Applications are made in month and once the price concession has been announced, it only lasts for the month in which it is granted. Where problems persist into the following month a new application is made. It is possible that a new concession will be granted by the Department of Health and Social Care for subsequent months; however, these are subject to application and are not guaranteed.
The Department of Health and Social Care set price concessions using information derived from manufacturers and wholesalers. Where contractors are unable to purchase products at the set prices, they may wish to challenge suppliers for an explanation of why their prices are so high. Where contractors are unable to secure products at or near the concessionary price, PSNC would like to receive copies of invoices for monitoring of prices. Please email these to email@example.com or fax to 0207 278 1127 for the attention of the Dispensing and Supply Team.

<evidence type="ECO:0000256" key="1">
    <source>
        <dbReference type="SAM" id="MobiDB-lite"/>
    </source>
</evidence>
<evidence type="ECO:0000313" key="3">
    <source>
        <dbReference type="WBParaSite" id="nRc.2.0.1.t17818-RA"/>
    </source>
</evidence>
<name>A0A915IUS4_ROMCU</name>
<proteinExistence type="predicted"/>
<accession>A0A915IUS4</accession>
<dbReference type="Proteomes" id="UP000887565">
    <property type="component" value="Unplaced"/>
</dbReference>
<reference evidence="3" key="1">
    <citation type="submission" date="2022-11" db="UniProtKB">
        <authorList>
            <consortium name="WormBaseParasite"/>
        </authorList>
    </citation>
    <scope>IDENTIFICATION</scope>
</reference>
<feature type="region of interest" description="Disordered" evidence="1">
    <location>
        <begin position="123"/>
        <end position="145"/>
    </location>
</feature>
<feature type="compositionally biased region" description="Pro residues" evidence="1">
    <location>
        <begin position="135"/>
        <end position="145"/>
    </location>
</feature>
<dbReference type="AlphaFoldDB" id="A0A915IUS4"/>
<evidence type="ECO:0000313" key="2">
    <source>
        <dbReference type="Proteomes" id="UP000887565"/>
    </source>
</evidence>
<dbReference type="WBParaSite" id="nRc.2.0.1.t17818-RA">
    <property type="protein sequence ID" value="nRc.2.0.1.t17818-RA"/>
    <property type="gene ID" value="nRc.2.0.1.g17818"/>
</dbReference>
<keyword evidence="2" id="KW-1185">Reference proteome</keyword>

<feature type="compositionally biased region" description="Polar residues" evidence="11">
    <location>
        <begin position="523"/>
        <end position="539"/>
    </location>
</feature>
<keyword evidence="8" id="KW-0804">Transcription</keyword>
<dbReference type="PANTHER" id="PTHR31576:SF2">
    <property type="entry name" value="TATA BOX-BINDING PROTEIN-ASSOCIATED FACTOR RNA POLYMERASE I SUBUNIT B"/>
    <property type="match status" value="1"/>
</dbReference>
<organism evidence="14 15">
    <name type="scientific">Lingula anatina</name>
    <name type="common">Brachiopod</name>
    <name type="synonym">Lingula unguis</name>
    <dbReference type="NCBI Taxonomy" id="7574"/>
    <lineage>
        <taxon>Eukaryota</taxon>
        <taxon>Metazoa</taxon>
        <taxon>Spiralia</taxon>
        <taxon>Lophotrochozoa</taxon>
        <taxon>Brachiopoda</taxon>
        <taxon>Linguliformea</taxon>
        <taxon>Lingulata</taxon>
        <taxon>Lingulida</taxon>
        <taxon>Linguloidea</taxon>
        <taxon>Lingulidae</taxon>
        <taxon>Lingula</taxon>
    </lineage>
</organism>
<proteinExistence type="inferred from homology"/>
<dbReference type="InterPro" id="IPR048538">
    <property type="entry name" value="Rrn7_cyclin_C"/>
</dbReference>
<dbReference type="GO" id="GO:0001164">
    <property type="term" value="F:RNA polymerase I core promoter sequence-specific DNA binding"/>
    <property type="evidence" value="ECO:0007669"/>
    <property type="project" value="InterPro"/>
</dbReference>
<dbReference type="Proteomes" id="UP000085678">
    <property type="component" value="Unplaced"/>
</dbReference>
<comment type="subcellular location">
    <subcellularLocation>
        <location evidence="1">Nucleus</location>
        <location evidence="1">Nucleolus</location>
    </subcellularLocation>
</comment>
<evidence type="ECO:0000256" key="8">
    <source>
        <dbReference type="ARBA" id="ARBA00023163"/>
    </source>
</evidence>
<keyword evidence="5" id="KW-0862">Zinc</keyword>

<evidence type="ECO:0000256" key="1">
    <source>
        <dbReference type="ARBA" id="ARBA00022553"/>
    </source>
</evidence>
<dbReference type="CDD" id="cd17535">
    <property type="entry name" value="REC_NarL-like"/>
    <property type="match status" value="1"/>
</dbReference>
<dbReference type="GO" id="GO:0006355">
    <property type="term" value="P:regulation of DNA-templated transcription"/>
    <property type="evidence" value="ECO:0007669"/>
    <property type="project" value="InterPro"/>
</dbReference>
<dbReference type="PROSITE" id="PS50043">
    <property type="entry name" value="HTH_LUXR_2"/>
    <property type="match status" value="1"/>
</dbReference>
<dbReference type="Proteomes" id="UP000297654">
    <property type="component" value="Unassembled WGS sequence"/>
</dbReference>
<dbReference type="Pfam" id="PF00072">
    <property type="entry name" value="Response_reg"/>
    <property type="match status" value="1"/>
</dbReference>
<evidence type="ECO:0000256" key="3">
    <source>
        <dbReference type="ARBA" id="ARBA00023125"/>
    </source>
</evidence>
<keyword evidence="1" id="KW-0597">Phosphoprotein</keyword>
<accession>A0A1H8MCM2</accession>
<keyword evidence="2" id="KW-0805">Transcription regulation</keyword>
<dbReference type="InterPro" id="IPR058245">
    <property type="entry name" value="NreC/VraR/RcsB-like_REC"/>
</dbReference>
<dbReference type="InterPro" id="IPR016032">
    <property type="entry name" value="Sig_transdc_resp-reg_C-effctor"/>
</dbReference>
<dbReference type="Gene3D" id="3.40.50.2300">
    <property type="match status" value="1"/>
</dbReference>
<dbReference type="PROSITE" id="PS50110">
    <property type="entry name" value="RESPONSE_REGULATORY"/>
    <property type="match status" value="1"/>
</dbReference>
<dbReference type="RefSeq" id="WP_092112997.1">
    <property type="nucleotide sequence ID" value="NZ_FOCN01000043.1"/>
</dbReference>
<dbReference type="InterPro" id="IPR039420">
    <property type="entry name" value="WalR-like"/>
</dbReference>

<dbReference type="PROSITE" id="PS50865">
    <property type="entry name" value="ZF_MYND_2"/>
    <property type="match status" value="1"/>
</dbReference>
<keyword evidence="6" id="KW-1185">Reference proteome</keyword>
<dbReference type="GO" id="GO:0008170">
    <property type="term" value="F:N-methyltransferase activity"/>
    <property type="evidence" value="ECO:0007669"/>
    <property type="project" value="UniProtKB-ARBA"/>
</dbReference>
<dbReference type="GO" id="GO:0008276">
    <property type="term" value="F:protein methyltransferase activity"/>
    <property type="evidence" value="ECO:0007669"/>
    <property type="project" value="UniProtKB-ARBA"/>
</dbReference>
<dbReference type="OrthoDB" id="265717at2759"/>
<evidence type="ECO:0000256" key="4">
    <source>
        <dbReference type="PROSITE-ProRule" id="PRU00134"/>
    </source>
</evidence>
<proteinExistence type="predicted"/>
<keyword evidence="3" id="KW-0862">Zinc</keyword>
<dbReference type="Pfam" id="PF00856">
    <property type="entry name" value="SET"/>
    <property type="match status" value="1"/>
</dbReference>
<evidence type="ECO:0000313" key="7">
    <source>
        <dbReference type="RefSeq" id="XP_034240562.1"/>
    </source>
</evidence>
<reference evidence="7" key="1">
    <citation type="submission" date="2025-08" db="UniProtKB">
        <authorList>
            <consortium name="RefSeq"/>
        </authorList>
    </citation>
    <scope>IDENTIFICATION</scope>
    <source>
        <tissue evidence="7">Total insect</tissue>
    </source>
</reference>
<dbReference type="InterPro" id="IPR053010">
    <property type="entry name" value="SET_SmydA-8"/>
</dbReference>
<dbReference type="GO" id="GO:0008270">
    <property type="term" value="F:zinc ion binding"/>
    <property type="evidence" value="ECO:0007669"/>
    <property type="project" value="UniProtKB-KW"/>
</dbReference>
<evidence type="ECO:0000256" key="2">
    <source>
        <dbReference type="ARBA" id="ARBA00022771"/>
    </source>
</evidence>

Sometimes a price concession is granted late in the month, this is due to changing stock levels within the month. Contractors are advised to procure as economically as is possible for their individual businesses.
Q. How long do price concessions last?
A. If price concessions are granted, it is valid until the end of the month in which it was granted. PSNC needs to apply/re-apply for concessions on a monthly basis. If there is an on-going supply problem, it is possible that a new concession will be granted by the Department of Health and Social Care the following month; however, this is not guaranteed.
Q. Why do contractors need to report generic shortages each month? If a price concession is granted in one month and is still a problem in the next month why doesn’t the price roll over?
A. Price concessions only apply for the month in which they are granted. Because the market fluctuates on a regular basis in terms of stock levels and prices it would not be appropriate to roll the price over from one month to the next.